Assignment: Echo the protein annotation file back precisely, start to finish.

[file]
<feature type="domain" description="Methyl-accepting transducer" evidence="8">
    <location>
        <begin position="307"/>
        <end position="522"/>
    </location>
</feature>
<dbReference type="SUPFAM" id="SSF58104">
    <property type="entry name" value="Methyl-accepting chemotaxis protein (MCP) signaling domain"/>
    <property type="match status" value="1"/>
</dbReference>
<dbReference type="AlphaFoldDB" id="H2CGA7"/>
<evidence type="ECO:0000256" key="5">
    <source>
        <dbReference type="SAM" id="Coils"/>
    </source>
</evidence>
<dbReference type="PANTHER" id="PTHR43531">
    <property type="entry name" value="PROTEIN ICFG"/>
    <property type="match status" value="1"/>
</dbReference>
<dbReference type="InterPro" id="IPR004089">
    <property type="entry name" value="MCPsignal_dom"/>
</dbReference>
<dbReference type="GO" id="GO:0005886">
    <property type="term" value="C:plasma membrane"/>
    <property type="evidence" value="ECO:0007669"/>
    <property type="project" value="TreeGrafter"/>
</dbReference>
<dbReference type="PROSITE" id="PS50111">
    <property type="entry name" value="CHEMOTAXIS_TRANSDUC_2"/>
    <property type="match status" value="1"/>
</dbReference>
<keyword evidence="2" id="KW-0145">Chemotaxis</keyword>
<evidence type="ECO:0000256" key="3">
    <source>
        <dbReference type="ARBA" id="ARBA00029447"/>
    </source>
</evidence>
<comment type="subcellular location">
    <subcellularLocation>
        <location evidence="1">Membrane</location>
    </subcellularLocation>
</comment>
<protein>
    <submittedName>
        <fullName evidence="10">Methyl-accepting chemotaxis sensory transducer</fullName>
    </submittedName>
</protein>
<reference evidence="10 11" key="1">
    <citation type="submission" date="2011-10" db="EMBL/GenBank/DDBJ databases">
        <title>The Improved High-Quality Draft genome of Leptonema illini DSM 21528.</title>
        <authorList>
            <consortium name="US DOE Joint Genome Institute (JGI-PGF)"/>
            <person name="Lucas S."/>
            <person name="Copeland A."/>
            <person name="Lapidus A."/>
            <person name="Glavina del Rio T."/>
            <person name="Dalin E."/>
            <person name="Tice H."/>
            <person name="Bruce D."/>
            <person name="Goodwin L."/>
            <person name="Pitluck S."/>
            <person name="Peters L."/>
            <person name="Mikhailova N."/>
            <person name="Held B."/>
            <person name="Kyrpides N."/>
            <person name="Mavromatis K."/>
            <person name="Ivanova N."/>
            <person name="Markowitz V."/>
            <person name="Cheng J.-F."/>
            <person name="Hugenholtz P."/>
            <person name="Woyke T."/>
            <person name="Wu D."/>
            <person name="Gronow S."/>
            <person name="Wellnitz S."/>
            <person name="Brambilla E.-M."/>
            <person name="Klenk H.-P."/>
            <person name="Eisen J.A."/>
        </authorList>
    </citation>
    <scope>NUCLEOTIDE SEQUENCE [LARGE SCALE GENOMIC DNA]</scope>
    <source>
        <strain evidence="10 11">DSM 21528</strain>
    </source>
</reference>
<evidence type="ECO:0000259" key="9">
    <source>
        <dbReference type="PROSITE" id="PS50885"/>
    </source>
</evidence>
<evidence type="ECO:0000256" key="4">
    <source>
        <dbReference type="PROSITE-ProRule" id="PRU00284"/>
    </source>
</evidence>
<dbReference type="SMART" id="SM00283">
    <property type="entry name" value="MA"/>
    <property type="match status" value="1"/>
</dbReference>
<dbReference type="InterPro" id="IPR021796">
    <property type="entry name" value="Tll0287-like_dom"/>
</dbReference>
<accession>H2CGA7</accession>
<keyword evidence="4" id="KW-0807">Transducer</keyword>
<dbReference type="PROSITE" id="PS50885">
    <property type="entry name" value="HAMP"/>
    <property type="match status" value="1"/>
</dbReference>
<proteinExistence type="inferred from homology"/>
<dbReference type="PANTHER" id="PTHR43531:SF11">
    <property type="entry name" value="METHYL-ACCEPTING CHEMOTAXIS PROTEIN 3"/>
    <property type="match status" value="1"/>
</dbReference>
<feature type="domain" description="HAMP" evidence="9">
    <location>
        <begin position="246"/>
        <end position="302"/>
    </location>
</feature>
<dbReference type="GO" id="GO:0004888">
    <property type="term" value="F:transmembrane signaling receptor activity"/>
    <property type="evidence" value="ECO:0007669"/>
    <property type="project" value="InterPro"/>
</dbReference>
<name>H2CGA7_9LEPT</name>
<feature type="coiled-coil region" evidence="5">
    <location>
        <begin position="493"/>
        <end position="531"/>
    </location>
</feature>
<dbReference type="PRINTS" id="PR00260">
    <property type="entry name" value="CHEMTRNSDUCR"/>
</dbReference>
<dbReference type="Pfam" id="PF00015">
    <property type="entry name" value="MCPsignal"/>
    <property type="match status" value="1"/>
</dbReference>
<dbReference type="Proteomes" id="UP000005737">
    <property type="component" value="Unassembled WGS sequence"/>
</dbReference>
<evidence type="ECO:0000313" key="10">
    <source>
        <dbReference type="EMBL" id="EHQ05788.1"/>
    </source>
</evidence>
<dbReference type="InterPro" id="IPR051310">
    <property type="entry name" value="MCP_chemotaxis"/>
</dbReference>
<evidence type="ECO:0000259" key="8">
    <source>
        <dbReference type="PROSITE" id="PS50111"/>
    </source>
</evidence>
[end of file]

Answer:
<feature type="domain" description="Methyl-accepting transducer" evidence="8">
    <location>
        <begin position="307"/>
        <end position="522"/>
    </location>
</feature>
<dbReference type="SUPFAM" id="SSF58104">
    <property type="entry name" value="Methyl-accepting chemotaxis protein (MCP) signaling domain"/>
    <property type="match status" value="1"/>
</dbReference>
<dbReference type="AlphaFoldDB" id="H2CGA7"/>
<evidence type="ECO:0000256" key="5">
    <source>
        <dbReference type="SAM" id="Coils"/>
    </source>
</evidence>
<dbReference type="PANTHER" id="PTHR43531">
    <property type="entry name" value="PROTEIN ICFG"/>
    <property type="match status" value="1"/>
</dbReference>
<dbReference type="InterPro" id="IPR004089">
    <property type="entry name" value="MCPsignal_dom"/>
</dbReference>
<dbReference type="GO" id="GO:0005886">
    <property type="term" value="C:plasma membrane"/>
    <property type="evidence" value="ECO:0007669"/>
    <property type="project" value="TreeGrafter"/>
</dbReference>
<dbReference type="PROSITE" id="PS50111">
    <property type="entry name" value="CHEMOTAXIS_TRANSDUC_2"/>
    <property type="match status" value="1"/>
</dbReference>
<keyword evidence="2" id="KW-0145">Chemotaxis</keyword>
<evidence type="ECO:0000256" key="3">
    <source>
        <dbReference type="ARBA" id="ARBA00029447"/>
    </source>
</evidence>
<comment type="subcellular location">
    <subcellularLocation>
        <location evidence="1">Membrane</location>
    </subcellularLocation>
</comment>
<protein>
    <submittedName>
        <fullName evidence="10">Methyl-accepting chemotaxis sensory transducer</fullName>
    </submittedName>
</protein>
<reference evidence="10 11" key="1">
    <citation type="submission" date="2011-10" db="EMBL/GenBank/DDBJ databases">
        <title>The Improved High-Quality Draft genome of Leptonema illini DSM 21528.</title>
        <authorList>
            <consortium name="US DOE Joint Genome Institute (JGI-PGF)"/>
            <person name="Lucas S."/>
            <person name="Copeland A."/>
            <person name="Lapidus A."/>
            <person name="Glavina del Rio T."/>
            <person name="Dalin E."/>
            <person name="Tice H."/>
            <person name="Bruce D."/>
            <person name="Goodwin L."/>
            <person name="Pitluck S."/>
            <person name="Peters L."/>
            <person name="Mikhailova N."/>
            <person name="Held B."/>
            <person name="Kyrpides N."/>
            <person name="Mavromatis K."/>
            <person name="Ivanova N."/>
            <person name="Markowitz V."/>
            <person name="Cheng J.-F."/>
            <person name="Hugenholtz P."/>
            <person name="Woyke T."/>
            <person name="Wu D."/>
            <person name="Gronow S."/>
            <person name="Wellnitz S."/>
            <person name="Brambilla E.-M."/>
            <person name="Klenk H.-P."/>
            <person name="Eisen J.A."/>
        </authorList>
    </citation>
    <scope>NUCLEOTIDE SEQUENCE [LARGE SCALE GENOMIC DNA]</scope>
    <source>
        <strain evidence="10 11">DSM 21528</strain>
    </source>
</reference>
<evidence type="ECO:0000259" key="9">
    <source>
        <dbReference type="PROSITE" id="PS50885"/>
    </source>
</evidence>
<evidence type="ECO:0000256" key="4">
    <source>
        <dbReference type="PROSITE-ProRule" id="PRU00284"/>
    </source>
</evidence>
<dbReference type="SMART" id="SM00283">
    <property type="entry name" value="MA"/>
    <property type="match status" value="1"/>
</dbReference>
<dbReference type="InterPro" id="IPR021796">
    <property type="entry name" value="Tll0287-like_dom"/>
</dbReference>
<accession>H2CGA7</accession>
<keyword evidence="4" id="KW-0807">Transducer</keyword>
<dbReference type="PROSITE" id="PS50885">
    <property type="entry name" value="HAMP"/>
    <property type="match status" value="1"/>
</dbReference>
<proteinExistence type="inferred from homology"/>
<dbReference type="PANTHER" id="PTHR43531:SF11">
    <property type="entry name" value="METHYL-ACCEPTING CHEMOTAXIS PROTEIN 3"/>
    <property type="match status" value="1"/>
</dbReference>
<feature type="domain" description="HAMP" evidence="9">
    <location>
        <begin position="246"/>
        <end position="302"/>
    </location>
</feature>
<dbReference type="GO" id="GO:0004888">
    <property type="term" value="F:transmembrane signaling receptor activity"/>
    <property type="evidence" value="ECO:0007669"/>
    <property type="project" value="InterPro"/>
</dbReference>
<name>H2CGA7_9LEPT</name>
<feature type="coiled-coil region" evidence="5">
    <location>
        <begin position="493"/>
        <end position="531"/>
    </location>
</feature>
<dbReference type="PRINTS" id="PR00260">
    <property type="entry name" value="CHEMTRNSDUCR"/>
</dbReference>
<dbReference type="Pfam" id="PF00015">
    <property type="entry name" value="MCPsignal"/>
    <property type="match status" value="1"/>
</dbReference>
<dbReference type="Proteomes" id="UP000005737">
    <property type="component" value="Unassembled WGS sequence"/>
</dbReference>
<evidence type="ECO:0000313" key="10">
    <source>
        <dbReference type="EMBL" id="EHQ05788.1"/>
    </source>
</evidence>
<dbReference type="InterPro" id="IPR051310">
    <property type="entry name" value="MCP_chemotaxis"/>
</dbReference>
<evidence type="ECO:0000259" key="8">
    <source>
        <dbReference type="PROSITE" id="PS50111"/>
    </source>
</evidence>